Oh, and Atlanteans are genetic supermen and also basically Jedi. They have this weapon, like a curtain hanger (a cornice), except it’s a super-strong and super-flexible telescoping stabbing weapon, available as either a one-handed (sword-like) or two-handed (lance/spear – think Darth Maul’s double lightsaber here). Atlanteans should be tough enough to stop a bullet, and they make their own cornices as a rite of passage. Later on we also learn that Atlanteans have webbed feet (and possibly other aquatic adaptations).
Alex (Ajax is his Atlantean name) comes home one day to find his mother dead on the kitchen floor. Stabbed by an Atlantean weapon, apparently. She has been agitated recently. So he follows her contingency instructions to Vanish and hops on a greyhound bus to New York.
That’s all part of Miller’s background for his character. Now the actual session.
Israel tells us Winston Slade is in New York to recruit a prodigy engineer for his space project, because the founding genius is retiring. We decide the guy he’s trying to recruit is a friend of Jack called Daniel Suthers, and being a geek, MacDonald’s is the one plce he’d think of to take his out of town potential employer.
So, after they talk, Jack comes over to say hi, and Slade’s supergaydar goes off, and he gives Jack his card, pays the bill and leaves.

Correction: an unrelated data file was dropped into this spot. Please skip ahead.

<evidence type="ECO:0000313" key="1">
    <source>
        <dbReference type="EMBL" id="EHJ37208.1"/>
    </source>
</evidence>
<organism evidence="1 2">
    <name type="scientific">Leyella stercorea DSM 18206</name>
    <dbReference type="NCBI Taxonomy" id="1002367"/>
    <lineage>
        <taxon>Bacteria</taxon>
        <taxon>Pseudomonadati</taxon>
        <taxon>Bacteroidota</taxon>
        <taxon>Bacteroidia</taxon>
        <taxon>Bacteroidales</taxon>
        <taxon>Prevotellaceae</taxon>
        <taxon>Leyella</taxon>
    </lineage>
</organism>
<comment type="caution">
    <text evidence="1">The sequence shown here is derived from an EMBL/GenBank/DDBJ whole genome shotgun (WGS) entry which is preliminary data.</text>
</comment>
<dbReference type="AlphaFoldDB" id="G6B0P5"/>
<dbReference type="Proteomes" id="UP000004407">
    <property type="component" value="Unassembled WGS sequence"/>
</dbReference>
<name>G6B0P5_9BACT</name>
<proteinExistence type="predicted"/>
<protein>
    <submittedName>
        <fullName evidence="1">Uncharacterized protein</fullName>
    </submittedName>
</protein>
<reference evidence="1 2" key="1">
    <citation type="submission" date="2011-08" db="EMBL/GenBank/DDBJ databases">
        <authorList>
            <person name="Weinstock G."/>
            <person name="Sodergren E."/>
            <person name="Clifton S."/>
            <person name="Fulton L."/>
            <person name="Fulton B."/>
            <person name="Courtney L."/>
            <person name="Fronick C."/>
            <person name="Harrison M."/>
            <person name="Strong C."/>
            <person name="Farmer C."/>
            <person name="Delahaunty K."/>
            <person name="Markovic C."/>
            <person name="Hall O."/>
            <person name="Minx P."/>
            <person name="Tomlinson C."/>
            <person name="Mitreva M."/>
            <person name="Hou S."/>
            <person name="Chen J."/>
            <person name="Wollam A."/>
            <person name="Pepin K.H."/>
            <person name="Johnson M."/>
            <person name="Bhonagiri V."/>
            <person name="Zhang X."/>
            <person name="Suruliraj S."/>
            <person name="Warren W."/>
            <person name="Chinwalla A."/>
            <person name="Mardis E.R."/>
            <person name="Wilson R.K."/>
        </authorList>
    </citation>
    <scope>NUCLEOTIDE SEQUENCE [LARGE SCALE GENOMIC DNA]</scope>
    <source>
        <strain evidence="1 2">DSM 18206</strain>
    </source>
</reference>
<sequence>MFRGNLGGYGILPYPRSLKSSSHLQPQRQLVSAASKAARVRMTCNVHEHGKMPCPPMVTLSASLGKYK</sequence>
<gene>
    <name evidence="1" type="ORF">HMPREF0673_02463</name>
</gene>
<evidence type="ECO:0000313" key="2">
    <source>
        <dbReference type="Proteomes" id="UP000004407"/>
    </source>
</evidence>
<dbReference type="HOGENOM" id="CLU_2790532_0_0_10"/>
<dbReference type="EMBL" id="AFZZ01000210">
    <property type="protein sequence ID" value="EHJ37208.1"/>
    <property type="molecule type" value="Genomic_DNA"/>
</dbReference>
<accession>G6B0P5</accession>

Only to find Alex fresh off the bus standing outside, keeping out of the rain under the awning in front of the bar.
So Winston invites Alex to join him, because he detects that he’s another super, and Jack runs out of the bar to talk to him. So all three sit in the Limo, and the driver, James, starts driving to the hotel, and they discuss destiny and big things along the way.
Except in Colombus Plaza (or wherever), a sniper shoots out the driver’s brains, and they all jump out (Alex drawing his double cornice, Jack protecting Winston) just in time for a missile to hit the limo and explode it (Winston just managed to send a chi-ripple to knock the dead driver’s foot off the accelerator and jerk up the hand brake).
Winston runs in one direction (where the shot that took out the driver came from), and both Alex and Jack make their way using their distinct styles (climbing the stairs in super-speed or retro-motion or whatever, vs. swinging aqnd vaulting using the cornice) to the other corner of the plaza, where someone is still shooting missiles down at the passing cars.
Jack and Alex burst into a room with two gunmen, with automatic weapons, body armor and an advanced mini-missile launcher. They take them out quickly – Jack smashes one guy’s head in with a slap, Alex stabs the other in the chest through his body armor.